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There are many environmental projects going on in Spain as a whole. From small towns to big cities.

As an anecdote, Spain has been declared the European country where we laugh most! 😄

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author

Ok well I absolutely love that!

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Also, read The Geography of Bliss by Eric Weiner.

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I highly recommend checking out Costa Rica. It's frequently listed as one of the happiest countries in the world and is the only one that rates in Central America. We lived there for 3 years and it's not perfect but you can learn a lot about good government and environmental protection and restoration from them.

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author

We spent a month traveling around Costa Rica for that reason, but we weren't as impressed. Do you have any resources on why their governance would be considered good? Or better than other governance? And we weren't a fan at how much of their environmental protection was actually privatized. Meaning independent people were buying up tracts of beautiful land and then selling it back to us as a fee to hike on it. But this is highly anecdotal and you probably know much more about it than I do. I haven't done a lot of research here!

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There is something called transition towns, where they have a more equitable monitory system, they use local produce, as organic as possible and do other community oriented activities. I suggest you check to see what transition towns are active these days. Also, there are efforts being made to restore sea-grass beds all over the UK. Lastly, there is an oganization called one commmunity, which is based in the US, you might want to check their site. It has many interesting models and articles about building a much better world and caring for our planet.

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Define 'Futuristic'! The Pompidou Centre was futuristic in 1977. The Eiffel Tower was futuristic in 1887. The Iron Bridge in Shropshire was futuristic in 1781. Don't wish to overload you with things to do, but how about a Past Futuristic tour too?

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NYC is bringing back oysters and eels that have been long gone along the Hudson River. This has been happening in multiple locations, and a new one opened last year along what has been called the first beach in Manhattan. At least one of the long term goals is cleaning the Hudson and keeping it clean.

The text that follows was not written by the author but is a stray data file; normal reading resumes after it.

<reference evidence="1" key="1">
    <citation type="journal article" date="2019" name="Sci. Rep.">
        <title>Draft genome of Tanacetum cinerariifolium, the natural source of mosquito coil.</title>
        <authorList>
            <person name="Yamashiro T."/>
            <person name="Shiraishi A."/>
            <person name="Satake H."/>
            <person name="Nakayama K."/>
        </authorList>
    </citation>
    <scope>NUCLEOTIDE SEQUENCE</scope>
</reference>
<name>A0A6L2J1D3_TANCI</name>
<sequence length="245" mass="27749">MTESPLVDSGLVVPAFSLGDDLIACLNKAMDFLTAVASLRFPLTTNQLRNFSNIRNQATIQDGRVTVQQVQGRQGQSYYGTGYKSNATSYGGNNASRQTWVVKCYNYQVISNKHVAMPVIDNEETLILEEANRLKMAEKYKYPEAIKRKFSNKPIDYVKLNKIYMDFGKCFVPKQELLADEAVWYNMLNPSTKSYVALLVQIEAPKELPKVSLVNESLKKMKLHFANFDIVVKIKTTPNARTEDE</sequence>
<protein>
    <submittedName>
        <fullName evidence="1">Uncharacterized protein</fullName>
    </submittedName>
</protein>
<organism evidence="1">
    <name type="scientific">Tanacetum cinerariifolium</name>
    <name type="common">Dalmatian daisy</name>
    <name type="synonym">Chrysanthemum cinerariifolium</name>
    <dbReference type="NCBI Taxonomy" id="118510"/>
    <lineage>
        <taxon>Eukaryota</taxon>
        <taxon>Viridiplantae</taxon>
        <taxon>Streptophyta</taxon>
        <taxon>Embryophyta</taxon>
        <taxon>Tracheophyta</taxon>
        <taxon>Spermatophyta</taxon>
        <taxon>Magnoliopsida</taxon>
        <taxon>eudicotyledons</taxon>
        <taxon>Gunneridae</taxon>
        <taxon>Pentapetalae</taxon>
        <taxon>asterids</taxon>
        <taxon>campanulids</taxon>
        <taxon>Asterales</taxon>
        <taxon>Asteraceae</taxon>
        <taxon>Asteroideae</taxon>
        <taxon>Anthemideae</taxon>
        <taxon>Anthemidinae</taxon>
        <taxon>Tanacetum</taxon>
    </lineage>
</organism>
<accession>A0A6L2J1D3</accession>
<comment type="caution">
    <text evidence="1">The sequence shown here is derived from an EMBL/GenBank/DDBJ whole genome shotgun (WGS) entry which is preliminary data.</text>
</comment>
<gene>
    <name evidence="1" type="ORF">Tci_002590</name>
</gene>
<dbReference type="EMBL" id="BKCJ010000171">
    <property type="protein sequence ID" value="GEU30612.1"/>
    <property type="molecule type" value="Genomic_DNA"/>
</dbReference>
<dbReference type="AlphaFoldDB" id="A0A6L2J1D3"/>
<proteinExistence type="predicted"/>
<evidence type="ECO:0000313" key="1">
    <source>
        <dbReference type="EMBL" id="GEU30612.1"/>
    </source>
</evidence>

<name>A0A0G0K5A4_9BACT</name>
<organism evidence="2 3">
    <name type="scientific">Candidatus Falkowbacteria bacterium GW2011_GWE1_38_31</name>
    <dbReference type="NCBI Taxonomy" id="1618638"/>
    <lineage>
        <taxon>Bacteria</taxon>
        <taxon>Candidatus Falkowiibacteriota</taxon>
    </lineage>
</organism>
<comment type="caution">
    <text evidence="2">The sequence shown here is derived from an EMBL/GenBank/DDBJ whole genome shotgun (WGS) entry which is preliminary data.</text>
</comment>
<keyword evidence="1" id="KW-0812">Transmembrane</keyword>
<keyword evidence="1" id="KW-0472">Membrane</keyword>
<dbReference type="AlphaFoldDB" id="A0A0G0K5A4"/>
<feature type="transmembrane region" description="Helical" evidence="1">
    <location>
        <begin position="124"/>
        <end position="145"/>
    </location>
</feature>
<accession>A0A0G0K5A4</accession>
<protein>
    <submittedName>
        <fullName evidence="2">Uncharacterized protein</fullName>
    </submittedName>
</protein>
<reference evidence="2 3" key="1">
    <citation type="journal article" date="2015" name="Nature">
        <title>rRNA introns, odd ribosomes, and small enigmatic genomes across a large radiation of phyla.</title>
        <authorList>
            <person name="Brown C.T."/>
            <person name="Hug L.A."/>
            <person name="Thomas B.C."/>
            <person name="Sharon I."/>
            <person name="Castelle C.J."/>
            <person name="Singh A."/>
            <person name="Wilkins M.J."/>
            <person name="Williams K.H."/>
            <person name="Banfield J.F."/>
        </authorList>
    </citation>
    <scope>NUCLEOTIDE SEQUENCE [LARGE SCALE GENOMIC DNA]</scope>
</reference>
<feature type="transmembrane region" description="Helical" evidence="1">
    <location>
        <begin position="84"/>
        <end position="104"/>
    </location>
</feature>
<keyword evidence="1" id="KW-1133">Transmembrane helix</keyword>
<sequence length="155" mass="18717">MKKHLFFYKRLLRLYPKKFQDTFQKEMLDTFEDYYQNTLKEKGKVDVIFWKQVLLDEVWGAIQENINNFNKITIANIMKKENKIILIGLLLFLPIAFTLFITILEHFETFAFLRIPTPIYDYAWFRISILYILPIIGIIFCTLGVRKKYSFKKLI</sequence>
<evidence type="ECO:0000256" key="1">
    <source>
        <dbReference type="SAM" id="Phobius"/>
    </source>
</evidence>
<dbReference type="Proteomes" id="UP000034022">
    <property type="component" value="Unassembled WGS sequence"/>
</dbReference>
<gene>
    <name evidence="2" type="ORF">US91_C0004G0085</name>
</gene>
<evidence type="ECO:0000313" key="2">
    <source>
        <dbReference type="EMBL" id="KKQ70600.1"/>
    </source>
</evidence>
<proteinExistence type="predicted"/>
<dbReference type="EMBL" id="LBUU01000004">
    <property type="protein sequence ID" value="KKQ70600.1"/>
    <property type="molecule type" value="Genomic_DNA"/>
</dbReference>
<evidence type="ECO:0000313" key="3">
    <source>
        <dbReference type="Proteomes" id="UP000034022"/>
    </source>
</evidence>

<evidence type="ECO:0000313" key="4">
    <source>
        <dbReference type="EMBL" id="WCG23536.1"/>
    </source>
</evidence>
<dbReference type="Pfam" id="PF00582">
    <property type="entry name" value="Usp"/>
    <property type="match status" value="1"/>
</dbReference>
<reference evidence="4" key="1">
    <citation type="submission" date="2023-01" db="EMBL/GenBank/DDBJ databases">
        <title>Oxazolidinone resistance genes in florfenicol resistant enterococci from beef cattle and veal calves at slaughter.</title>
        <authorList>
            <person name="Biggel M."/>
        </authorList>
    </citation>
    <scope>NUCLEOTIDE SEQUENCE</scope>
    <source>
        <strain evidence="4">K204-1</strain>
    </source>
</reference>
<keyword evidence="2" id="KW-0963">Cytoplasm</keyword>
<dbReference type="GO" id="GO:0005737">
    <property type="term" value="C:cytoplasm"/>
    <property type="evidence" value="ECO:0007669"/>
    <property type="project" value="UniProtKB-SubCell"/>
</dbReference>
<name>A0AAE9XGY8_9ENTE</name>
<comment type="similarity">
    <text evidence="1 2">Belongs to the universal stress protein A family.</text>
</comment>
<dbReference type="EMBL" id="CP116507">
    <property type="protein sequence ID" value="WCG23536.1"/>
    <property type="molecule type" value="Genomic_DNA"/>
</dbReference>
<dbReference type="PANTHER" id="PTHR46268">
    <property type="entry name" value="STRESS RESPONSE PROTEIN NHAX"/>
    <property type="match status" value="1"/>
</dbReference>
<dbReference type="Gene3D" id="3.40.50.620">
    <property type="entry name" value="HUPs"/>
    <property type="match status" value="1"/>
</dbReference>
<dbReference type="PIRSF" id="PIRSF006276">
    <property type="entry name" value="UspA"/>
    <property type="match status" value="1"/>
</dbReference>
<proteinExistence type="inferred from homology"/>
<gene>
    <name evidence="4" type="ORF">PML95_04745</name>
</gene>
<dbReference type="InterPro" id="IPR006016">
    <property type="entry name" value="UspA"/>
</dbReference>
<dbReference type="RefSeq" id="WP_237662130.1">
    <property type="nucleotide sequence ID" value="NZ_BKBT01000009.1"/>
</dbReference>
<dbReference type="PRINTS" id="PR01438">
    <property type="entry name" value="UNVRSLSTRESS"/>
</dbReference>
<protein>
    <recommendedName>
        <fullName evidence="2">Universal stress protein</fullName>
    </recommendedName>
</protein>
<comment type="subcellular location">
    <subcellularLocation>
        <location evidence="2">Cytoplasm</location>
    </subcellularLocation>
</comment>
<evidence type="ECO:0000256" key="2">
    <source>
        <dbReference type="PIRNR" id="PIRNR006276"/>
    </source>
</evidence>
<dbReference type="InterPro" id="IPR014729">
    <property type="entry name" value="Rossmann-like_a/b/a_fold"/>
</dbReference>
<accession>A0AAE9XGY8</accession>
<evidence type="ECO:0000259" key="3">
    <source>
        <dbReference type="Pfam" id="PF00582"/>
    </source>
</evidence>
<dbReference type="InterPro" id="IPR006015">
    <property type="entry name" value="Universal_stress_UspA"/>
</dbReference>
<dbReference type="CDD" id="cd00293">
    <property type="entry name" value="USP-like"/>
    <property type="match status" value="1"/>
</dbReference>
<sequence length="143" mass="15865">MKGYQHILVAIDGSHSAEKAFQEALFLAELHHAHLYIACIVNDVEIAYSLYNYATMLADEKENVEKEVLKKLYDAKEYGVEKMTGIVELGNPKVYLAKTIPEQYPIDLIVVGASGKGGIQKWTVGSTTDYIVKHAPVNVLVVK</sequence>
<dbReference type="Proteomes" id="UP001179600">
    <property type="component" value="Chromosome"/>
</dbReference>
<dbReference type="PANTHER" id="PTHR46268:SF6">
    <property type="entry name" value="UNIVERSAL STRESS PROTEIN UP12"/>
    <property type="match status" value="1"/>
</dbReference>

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author

Oh wow, that is so cool! Thanks for bringing that to my attention!

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Nigeria's economy is in the shitter right now but they have some sick drip.

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There is an interesting private city in Kenya built by a Kiwi. https://en.wikipedia.org/wiki/Tatu_City?wprov=sfla1

There is also Prospera in Honduras which is a more ambitious charter city.

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author

Is there anything in Tatu City yet? I've read a lot about Prospera but, despite it's ambition, there doesn't seem to be much to look at or study there yet. It's all very theoretical. Maybe in the future though!

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As of 2022 there were over 60 businesses in Tatu city. There should be enough for you see. From my East African friends they tell me it waay cleaner and safer than neighbouring Nairobi. I guess that's not much of a draw for a westerner.

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author

Oh awesome, thanks for those details! I'll look into it!

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The neom line in Saudi Arabia

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author

Already emailed them! :)

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Apparently they've downsized it from the original 100 mile plan, but even 10 miles would be amazing.

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I found the Schoonschip Project in Amsterdam to be very utopian! https://sammatey.substack.com/p/learning-from-the-low-lands-1-a-floating

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Not on your list but the horizontal city under construction in Saudi Arabia.